2022.06.24 Roe v Wade Overturned - SCOTUS, Washington, DC USA 175 143307-Edit
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For the first time in U.S. history, the Supreme Court has retracted a fundamental constitutional right. "We hold that Roe and Casey must be overruled," Samuel Alito wrote for the majority of five right-wing zealots on the court in Dobbs v. Jackson Women's Health Organization. They held that "procuring an abortion is not a fundamental constitutional right because such a right has no basis in the Constitution's text or in our Nation's history."
Since the day Roe v. Wade was decided nearly 50 years ago, its opponents have executed a methodical campaign to overturn it. There is no reason, in fact or in law, to erase the constitutional right to abortion. The Constitution still protects abortion, and there have been no factual changes since 1973 that would support abolishing it. The only thing that has changed is the composition of the court. It is now packed with radical Christian fanatics who have no qualms about imposing their religious beliefs on the bodies of women and trans people, notwithstanding the Constitution's unequivocal separation of church and state.
Alito was joined by Clarence Thomas, Neil Gorsuch, Brett Kavanaugh and Amy Coney Barrett in stripping protection of the right to self-determination from half the country's population.
In their collective dissent, Stephen Breyer, Sonia Sotomayor, and Elena Kagan, said the majority "has wrenched this choice from women and given it to the States." They wrote that the court is "rescinding an individual right in its entirety and conferring it on the State, an action the Court takes for the first time in history."
"the court" is now packed with radical Christian fanatics who have no qualms about imposing their religious beliefs on the bodies of women and trans people, notwithstanding the Constitution's unequivocal separation of church and state."
Noting, "After today, young women will come of age with fewer rights than their mothers and grandmothers had," the dissenters conclude: "With sorrow " for this Court, but more, for the many millions of American women who have today lost a fundamental constitutional protection "we dissent."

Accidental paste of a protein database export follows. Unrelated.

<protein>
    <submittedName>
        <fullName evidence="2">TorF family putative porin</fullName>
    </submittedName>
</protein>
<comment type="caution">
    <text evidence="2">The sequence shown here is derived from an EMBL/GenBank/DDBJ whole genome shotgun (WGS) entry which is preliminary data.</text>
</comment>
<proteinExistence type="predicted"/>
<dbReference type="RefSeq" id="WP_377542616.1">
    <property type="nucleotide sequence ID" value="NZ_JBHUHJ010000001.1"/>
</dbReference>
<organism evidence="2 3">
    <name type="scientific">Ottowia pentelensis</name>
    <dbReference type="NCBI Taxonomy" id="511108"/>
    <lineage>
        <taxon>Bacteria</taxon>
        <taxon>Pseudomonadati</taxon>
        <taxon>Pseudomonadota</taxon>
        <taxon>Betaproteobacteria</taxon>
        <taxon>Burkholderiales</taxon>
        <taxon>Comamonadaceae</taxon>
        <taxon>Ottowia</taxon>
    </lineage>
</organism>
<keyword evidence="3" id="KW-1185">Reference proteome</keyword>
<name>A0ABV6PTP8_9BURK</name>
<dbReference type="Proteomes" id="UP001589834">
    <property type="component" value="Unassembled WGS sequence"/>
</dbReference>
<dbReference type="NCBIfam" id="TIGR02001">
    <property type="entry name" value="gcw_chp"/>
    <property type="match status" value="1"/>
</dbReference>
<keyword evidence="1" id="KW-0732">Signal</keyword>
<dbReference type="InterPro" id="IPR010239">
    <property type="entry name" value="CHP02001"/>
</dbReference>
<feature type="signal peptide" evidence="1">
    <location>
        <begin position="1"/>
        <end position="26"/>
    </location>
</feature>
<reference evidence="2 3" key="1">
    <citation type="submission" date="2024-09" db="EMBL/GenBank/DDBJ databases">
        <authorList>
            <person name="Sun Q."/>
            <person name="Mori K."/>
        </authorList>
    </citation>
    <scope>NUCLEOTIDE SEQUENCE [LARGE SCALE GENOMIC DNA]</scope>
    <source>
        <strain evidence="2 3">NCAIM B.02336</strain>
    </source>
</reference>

During the December oral argument, Sonia Sotomayor expressed concern about how the Supreme Court would "survive the stench" of the overtly ideological overruling of Roe. It will show, she said, that the Court's rulings are "just political acts."
By overturning Roe and Planned Parenthood v. Casey, the court's majority confirmed the significance of Sotomayor's query. While purporting to shift the restriction or abolition of abortion to the states, the court has engaged in a political act. It delegated the fate of a right that had been moored in the Constitution to the political process.
"This conservative court defers to the political process when it agrees with its results," Berkeley Law School Dean Erwin Chemerinsky wrote in the Los Angeles Times, "but the deference vanishes when the conservative justices dislike the states laws."
As Chemerinsky notes, "there was no deference to the political process earlier this week when the conservatives on the court declared unconstitutional a New York law limiting concealed weapons that had been on the books since 1911 or struck down a Maine law that limited financial aid to religious schools."
Brett Kavanaugh insisted in his concurrence that the Constitution is "neither pro-life nor pro-choice." Arguing that it is "neutral" on abortion, he claimed that the issue should be left to the states and "the democratic process." But partisan gerrymandering and the Supreme Court's evisceration of the Voting Rights Act to the detriment of Democrats and people of color belie the court's purportedly "democratic" and "neutral" delegation of abortion to the states.
"partisan gerrymandering and the Supreme Court's evisceration of the Voting Rights Act to the detriment of Democrats and people of color belie the court's purportedly 'democratic' and 'neutral' delegation of abortion to the states."
The court held in Roe that abortion was a "fundamental right" for a woman's "life and future." It said that states could not ban abortion until after viability (when a fetus is able to survive outside the womb), which generally occurs around 23 weeks. Nineteen years later, the court reaffirmed the "essential holding" of Roe in Casey, saying that states could only place restrictions on abortions if they don't impose an "undue burden" on the right to a pre-viability abortion.
Alito wrote in Dobbs that since abortion is no longer a fundamental constitutional right, restrictions on it will be judged under the most lenient standard of review - "the "rational basis" test. That means a law banning or restricting abortion will be upheld if there is a "rational basis on which the legislature could have thought that it would serve legitimate state interests."
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